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Ernest Johnson Attorneys File for rehearing based on Revised DSM-5

Ernest Lee Johnson is a man with intellectual disability, yet the State of Missouri plans to execute him anyway. If allowed to proceed, his execution will violate the Eighth Amendment to the Constitution and twenty years of U.S. Supreme Court precedent. Although the process by which the Missouri trial jury determined that Mr. Johnson is eligible for execution is fundamentally flawed, as pointed out by former judges on the Missouri Supreme Court and the American Bar Association, the courts have been unwilling to provide him a new forum to present his claims. As Mr. Johnson’s October 5, 2021 execution date rapidly approaches, his attorneys have asked the Missouri Supreme Court to reconsider the lack of reliance on clinical standards set forth by the Diagnostic and Statistical Manual of Mental Disorders 5th Edition (DSM-5), and Intellectual Disability: Definition, Diagnosis, Classification, and Systems of Supports (12th ed. 2021). If not reconsidered, Mr. Johnson will be unconstitutionally executed.

There are three diagnostic criteria for assessing intellectual disability: 1) evidence of sub-average intellectual functioning; 2) deficits in adaptive behavior; and 3) onset of deficits prior to the age of eighteen. Mr. Johnson’s IQ scores over five decades consistently show that he is a person with sub-average intellectual functioning. The IQ scores are also consistent with academic achievement tests conducted in his childhood. As one teacher recalled, as a teenager, Mr. Johnson could not draw a straight line with a ruler. Unfortunately, Mr. Johnson never received academic or social services help. Mr. Johnson, an African-American man born into poverty in Steele, Missouri, was the product of a segregated school system, which—when finally integrated—denied his teachers’ request to have him tested for special education and academic supports to allow Mr. Johnson to succeed.

Mr. Johnson is convicted of a 1994 triple homicide conducted during a botched armed robbery, which Mr. Johnson committed while under the influence of and severely addicted to crack-cocaine. In their most recent filing, Mr. Johnson’s lawyers dispute Missouri’s reliance on the facts of the crime as evidence that he is not a person of intellectual disability. Clinical guidelines and the United States Supreme Court have rejected precisely this approach. Indeed, if persons with intellectual disability were unable to plan to commit capital offenses, there would be no need for the long line of Supreme Court cases governing the exclusion of persons with intellectual disability from the death penalty.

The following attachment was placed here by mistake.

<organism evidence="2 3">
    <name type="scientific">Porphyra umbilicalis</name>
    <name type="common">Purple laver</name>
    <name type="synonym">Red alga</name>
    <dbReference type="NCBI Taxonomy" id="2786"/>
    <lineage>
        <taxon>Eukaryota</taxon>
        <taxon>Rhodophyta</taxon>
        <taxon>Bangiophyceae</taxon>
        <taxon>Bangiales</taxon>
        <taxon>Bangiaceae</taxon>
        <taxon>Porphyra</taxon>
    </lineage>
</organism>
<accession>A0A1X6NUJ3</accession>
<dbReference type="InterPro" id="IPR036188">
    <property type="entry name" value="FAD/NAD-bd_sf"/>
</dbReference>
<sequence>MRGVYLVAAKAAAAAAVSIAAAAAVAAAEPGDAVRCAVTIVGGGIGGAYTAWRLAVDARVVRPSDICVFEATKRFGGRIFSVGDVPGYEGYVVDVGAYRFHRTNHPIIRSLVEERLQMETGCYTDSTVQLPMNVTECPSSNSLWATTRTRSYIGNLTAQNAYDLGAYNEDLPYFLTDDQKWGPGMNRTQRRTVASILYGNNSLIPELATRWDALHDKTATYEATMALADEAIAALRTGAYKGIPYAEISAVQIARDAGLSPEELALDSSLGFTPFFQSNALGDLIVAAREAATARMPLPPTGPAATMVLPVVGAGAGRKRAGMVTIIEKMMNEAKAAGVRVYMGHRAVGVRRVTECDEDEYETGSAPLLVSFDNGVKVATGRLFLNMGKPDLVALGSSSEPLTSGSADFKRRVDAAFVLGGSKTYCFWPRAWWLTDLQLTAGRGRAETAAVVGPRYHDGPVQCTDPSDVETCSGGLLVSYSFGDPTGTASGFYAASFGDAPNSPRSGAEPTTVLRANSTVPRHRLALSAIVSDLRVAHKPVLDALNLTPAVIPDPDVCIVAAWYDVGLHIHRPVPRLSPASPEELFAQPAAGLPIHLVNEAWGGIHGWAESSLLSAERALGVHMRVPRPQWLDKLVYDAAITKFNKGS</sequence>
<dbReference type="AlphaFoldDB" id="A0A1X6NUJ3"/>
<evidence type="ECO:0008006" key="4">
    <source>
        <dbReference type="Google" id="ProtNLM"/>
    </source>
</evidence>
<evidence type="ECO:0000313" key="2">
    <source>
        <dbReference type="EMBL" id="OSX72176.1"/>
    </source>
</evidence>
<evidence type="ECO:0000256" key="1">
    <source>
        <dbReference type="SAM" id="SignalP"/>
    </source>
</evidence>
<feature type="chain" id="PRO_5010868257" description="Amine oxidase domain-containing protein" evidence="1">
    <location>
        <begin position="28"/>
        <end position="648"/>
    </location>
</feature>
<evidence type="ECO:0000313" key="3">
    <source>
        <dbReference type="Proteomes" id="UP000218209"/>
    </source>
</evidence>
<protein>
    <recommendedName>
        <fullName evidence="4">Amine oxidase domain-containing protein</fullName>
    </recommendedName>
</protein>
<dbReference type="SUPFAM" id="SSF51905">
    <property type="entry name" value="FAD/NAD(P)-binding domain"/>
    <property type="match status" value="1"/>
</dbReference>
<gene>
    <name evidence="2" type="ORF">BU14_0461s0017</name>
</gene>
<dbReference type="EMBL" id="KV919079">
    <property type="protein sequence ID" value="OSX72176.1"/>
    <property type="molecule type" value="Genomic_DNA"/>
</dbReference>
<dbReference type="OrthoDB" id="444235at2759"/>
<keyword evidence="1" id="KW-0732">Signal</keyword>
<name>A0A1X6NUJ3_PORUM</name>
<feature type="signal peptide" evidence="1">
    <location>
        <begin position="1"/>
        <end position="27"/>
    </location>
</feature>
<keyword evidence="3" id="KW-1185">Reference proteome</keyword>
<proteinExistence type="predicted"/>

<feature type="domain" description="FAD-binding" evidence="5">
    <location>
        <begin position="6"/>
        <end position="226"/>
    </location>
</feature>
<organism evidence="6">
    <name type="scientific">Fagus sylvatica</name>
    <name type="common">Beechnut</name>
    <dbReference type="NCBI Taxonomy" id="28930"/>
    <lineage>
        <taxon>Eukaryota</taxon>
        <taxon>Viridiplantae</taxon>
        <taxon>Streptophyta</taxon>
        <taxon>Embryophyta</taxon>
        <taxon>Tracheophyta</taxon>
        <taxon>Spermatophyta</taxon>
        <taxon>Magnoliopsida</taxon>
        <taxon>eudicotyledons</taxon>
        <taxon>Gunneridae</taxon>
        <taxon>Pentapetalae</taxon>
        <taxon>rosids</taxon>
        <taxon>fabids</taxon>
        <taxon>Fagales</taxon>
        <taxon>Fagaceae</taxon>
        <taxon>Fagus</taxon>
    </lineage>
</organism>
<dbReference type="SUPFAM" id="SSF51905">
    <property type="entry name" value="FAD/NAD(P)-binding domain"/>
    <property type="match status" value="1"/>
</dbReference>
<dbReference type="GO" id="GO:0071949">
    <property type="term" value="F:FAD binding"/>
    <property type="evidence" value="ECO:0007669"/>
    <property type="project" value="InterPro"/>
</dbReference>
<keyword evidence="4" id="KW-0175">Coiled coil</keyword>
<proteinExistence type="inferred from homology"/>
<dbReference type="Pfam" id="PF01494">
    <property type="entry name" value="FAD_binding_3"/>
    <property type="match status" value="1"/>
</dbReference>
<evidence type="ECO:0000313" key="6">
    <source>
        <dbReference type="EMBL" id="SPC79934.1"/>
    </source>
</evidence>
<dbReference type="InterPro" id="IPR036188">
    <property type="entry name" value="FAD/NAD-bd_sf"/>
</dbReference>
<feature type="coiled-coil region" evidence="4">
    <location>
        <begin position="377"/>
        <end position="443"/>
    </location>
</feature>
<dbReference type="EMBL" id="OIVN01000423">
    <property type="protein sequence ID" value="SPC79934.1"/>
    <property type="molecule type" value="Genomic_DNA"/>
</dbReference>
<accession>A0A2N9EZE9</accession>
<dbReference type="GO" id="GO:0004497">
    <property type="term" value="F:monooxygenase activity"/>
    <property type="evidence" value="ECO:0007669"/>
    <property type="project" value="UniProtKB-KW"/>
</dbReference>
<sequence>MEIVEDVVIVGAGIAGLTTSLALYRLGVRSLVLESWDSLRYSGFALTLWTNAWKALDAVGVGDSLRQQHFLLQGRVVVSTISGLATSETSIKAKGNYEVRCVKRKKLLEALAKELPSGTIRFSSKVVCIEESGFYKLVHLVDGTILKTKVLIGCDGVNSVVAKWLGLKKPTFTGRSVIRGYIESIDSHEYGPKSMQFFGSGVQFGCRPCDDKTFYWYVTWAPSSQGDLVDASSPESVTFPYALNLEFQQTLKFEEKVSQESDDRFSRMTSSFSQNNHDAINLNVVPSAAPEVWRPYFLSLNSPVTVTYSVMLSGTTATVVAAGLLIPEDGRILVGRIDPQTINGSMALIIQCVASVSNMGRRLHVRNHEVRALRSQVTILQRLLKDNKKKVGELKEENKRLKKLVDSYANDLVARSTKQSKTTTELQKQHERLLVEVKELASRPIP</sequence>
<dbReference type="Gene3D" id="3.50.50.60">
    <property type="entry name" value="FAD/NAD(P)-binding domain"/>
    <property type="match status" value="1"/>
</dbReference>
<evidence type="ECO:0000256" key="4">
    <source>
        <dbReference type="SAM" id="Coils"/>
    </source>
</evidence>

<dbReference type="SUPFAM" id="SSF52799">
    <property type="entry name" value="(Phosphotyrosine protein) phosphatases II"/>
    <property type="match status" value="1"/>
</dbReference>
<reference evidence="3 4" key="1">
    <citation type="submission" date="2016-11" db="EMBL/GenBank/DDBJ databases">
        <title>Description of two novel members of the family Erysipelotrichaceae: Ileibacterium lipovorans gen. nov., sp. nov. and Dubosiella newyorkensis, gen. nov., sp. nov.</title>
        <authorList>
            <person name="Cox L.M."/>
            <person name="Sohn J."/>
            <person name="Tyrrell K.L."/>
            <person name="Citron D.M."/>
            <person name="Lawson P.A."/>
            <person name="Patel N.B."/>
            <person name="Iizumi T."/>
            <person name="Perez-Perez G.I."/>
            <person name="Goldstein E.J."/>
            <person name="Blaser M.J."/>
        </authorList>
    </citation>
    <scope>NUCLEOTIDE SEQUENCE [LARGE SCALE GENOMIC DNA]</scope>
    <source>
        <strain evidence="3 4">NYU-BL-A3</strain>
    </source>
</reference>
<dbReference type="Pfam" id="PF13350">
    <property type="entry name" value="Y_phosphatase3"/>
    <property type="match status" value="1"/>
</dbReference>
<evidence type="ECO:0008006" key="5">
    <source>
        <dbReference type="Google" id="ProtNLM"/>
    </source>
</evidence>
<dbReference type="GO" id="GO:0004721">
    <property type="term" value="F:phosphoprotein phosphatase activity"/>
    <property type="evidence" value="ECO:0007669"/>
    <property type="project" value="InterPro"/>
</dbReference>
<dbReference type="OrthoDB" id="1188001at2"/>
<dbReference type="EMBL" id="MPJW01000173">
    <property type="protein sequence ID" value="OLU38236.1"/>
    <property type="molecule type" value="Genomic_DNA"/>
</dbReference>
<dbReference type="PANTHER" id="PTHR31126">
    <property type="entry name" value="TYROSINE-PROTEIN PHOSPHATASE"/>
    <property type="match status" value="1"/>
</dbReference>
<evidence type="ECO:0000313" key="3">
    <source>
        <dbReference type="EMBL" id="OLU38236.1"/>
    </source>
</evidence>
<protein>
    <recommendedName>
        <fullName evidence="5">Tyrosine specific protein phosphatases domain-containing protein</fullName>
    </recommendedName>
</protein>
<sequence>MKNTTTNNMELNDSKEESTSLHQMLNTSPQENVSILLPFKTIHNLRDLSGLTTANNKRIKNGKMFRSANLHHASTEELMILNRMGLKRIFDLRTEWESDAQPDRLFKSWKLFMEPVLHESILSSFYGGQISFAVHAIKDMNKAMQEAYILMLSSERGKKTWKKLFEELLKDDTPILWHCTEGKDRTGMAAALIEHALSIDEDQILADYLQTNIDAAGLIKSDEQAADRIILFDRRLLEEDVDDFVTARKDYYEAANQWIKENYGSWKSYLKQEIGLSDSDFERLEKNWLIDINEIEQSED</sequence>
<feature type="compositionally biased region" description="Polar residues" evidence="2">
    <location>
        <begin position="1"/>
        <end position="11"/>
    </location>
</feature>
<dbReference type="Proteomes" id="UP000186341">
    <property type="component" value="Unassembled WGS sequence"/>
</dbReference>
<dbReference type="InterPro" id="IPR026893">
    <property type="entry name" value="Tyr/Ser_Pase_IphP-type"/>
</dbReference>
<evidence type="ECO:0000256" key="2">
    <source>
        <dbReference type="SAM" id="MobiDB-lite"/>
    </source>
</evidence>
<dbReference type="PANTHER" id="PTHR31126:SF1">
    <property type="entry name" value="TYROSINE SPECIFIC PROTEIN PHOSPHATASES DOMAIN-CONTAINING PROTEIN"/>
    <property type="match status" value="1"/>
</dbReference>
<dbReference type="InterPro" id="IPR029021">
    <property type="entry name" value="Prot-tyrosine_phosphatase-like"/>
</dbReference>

Every expert applying clinical criteria to evaluate Mr. Johnson has found Mr. Johnson satisfies the three diagnostic criteria for intellectual disability. And although absent from the Missouri statute for determining intellectual disability in capital cases, the Missouri Supreme Court held that Mr. Johnson must prove a causal connection between his intellectual functioning deficits and his adaptive deficits. Requiring such a causal connection is a misunderstanding of the science around intellectual disability diagnoses and increases the likelihood of a wrongful execution. Indeed, the wording in the DSM-V giving rise to this confusion will be removed in the newest version of the manual, specifically considering its problematic application and potential for misunderstanding. Mr. Johnson’s attorneys filed with the Missouri Supreme Court a letter from the Chair of the DSM Steering Committee to assist the Court in correcting this error.

Numerous experts, including one in the last year, have evaluated Mr. Johnson over the course of his life and found that he is a person with intellectual disability. Mr. Johnson attended a segregated special education school where rigorous academic evaluation or support were not available. Nevertheless, teachers testified at trial about intellectual deficits that were already obvious when Mr. Johnson was a child. Despite all this evidence, Missouri is adamant about executing Mr. Johnson and crediting the flawed jury determination that he is eligible for execution.

If the Missouri Supreme Court does not allow Mr. Johnson a new forum to present evidence of intellectual disability governed by modern diagnostic standards, the State will execute an intellectually disabled person in violation of the Constitution.

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